We need to be together, to meet together to pray for our needs and those of the world, and to be nourished by the word of God, the Bible, and the Sacrament of Our Lord’s Body and Blood, not because they’re something nice to do on a Sunday morning: an add-on, an optional extra that we can opt into and out of as we feel like, but because as Christians they are crucial to who and what we are, if we are to remain in the love of God then we have to live this way. Only then can we offer the world an alternative to the ways of selfishness and sin. It will hate us for doing this, it will despise us and persecute us, it will call us hypocrites when we fail to live up to the example of Jesus; but as Christians who live in the love of God we forgive each other our trespasses, so that we can live out that same radical love and forgiveness which sees Jesus die upon the Cross for love of us and all the world, this is love which can transform the world. It is a message of such love, such forgiveness that the world cannot or does not want to understand it, we may not understand it, but we know that it can be experienced, and we are living testimony to its power. It turns our lives around and sets us free to live for God and to proclaim his saving truth in our words and actions, calling the world to repentance, to turn to Christ, and to be renewed in and through Him.In his power, with His Truth, filled with His Love we can transform the world, one soul at a time.

So as we wait with the Apostles for the gift of the Holy Spirit let us pray that Christ may come, and send His Holy Spirit, that God may be at work in us, building us up, and giving us strength to live his life and to proclaim his truth, to offer the world that which it most earnestly desires, a peace, a joy and a freedom which pass human understanding, and the gift of eternal life in Christ.


The Ascension

One of the loveliest things about today is that it tends to focus, in religious art at least, on feet:  the smelly things we like to keep hidden away from the world. Today we see Jesus’ in all their glory going back to where they came from, but they go back differently than they descended: they go back marked with nails, wounded, bearing the marks of God’s love, it is this love which fills us in the Church, the same love which feeds us in His Body and Blood.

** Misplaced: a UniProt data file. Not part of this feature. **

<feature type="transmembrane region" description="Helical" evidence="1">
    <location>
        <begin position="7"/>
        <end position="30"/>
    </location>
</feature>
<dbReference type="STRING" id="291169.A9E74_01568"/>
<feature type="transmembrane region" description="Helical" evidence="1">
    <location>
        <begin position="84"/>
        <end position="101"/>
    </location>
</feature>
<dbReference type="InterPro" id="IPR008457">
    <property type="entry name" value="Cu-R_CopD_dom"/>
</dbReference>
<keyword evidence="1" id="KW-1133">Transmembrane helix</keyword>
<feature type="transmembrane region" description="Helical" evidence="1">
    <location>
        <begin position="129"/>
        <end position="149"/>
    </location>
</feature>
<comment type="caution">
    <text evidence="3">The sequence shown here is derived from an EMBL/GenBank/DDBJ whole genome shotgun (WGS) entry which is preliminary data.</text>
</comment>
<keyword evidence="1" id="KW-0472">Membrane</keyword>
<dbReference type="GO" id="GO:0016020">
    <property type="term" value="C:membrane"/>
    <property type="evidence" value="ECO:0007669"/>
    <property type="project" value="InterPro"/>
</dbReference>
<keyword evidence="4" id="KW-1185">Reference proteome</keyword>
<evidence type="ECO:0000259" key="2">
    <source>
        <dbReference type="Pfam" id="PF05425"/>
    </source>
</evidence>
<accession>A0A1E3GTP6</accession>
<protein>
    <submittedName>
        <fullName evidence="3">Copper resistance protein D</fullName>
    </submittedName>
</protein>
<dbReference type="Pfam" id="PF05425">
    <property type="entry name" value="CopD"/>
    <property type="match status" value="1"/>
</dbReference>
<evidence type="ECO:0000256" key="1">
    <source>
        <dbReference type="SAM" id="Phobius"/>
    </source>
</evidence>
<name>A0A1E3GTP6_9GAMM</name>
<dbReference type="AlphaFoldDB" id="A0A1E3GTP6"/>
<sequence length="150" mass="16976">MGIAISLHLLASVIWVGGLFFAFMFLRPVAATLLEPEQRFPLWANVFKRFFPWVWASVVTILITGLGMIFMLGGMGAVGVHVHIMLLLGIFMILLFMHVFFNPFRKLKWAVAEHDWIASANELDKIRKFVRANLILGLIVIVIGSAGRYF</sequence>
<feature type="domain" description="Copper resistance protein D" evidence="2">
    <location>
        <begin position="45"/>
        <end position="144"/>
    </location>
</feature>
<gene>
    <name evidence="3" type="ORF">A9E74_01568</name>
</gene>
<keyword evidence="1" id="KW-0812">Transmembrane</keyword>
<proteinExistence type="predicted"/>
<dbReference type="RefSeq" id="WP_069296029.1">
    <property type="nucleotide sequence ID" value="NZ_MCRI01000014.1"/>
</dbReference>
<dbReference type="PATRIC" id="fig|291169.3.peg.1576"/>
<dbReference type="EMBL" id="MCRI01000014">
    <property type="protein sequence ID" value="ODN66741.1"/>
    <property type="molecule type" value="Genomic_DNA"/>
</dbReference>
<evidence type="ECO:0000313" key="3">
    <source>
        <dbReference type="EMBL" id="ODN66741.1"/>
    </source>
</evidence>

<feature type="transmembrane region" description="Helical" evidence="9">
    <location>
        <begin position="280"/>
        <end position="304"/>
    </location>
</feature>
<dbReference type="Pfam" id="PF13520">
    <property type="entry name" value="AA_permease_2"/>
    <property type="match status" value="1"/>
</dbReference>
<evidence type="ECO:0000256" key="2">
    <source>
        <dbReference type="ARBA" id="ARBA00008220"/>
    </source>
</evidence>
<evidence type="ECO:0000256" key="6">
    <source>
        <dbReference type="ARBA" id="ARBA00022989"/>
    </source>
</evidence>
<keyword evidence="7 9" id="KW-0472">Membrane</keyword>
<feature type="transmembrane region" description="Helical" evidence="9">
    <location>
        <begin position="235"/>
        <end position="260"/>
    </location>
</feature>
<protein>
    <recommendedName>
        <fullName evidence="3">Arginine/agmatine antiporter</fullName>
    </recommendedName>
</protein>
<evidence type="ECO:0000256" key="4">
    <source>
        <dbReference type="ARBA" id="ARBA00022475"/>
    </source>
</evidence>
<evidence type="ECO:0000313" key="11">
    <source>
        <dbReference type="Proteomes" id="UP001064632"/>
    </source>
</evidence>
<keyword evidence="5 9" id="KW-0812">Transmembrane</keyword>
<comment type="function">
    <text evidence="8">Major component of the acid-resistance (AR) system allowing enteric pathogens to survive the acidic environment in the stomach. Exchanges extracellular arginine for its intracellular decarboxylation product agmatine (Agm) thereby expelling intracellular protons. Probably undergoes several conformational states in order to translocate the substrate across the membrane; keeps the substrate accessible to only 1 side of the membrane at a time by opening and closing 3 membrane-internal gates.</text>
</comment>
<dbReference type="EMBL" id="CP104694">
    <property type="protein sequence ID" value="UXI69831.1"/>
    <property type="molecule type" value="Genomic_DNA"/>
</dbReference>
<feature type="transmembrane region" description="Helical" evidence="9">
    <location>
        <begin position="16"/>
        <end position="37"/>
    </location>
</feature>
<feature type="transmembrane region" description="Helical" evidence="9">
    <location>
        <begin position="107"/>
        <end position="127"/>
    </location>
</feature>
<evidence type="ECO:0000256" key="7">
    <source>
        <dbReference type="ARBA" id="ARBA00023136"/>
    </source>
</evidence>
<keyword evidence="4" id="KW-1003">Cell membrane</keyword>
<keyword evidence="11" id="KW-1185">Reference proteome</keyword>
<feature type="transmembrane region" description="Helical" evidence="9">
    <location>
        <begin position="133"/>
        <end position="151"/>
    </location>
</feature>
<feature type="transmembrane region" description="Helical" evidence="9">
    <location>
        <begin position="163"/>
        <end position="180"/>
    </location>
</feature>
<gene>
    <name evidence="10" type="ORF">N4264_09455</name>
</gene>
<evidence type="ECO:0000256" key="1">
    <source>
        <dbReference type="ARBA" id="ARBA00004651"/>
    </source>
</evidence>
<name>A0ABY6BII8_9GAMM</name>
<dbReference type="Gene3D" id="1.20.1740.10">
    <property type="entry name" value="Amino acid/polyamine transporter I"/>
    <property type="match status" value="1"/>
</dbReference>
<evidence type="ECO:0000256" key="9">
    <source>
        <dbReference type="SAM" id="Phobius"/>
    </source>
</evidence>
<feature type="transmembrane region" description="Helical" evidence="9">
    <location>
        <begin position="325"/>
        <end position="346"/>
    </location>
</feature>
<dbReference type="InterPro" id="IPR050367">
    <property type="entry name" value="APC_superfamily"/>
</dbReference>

We have come here today to celebrate Our Lord’s Ascension into heaven. The world around us may well find the idea quaint or laughable – or at least physically impossible. But it is no less hard to believe than Our Lord becoming incarnate by the power of the Holy Spirit in the womb of the Blessed Virgin Mary, or his rising from the dead at Easter. The world, with the greatest confidence, will tell us that what we are celebrating are myths and fairy stories, but they fail to get the point of what’s really going on.

Our Lord ascends, body and soul into heaven, to the closer presence of God the Father, and to prepare for the sending of the Holy Spirit on his disciples at Pentecost. He who shares our humanity takes it into heaven, into the very life of the Godhead; so that where he is we may be also. We have seen the promise of new life in Easter, a new life which is in the closer presence of God, which we celebrate today. We can see where it leads – what started at the Incarnation finds its goal and truest meaning in the unity of the human and the divine.

But rather than seeing this as an end it is surely far better to see in it a beginning – a beginning of the Church as we know it – a church which goes and makes disciples of all nations, baptizing them in the Father and of the Son and of the Holy Spirit, teaching them to observe all that Our Lord commanded us. This is exactly where we have been for nearly two thousand years. Inspired by the Holy Spirit they did what their Lord commanded them to do and that is why we are here today celebrating this fact.

But like them we too are called to follow Our Lord’s commands and to share his good news with the world so that it may believe. We are called to live lives where our faith is enfleshed in us – it is not abstract and private, but concrete and public. The Atheist who finds our beliefs laughable now joins forces with an Enlightenment Rationalist who wishes faith to be a private matter rather than a public one. This will not do: Our Lord did not say ‘Don’t do this if it’s inconvenient’ or ‘There’s no need to make a fuss in public about me’. He speaks as one given authority, ‘all authority in heaven and on earth’, so we can gladly place ourselves under His authority, to do his will.

He makes us a promise: ‘Behold, I am with you always, to the end of the age.’ He is with us by sending His Spirit on the Church at Pentecost and ever since. He is with us in his Word, Holy Scripture and in the Sacrament of His Body and Blood. It is through this (and the other Sacraments of the Church) that God’s grace can perfect our human nature – so that we can prepare to share the divine life of love in Heaven. Where our Lord goes we can hope to follow, through his sacrifice of Himself upon the Cross, a sacrifice made present here and on the altars of churches all throughout the world, to strengthen us, so that we may be close to him, sharing in the divine life of love poured out on us.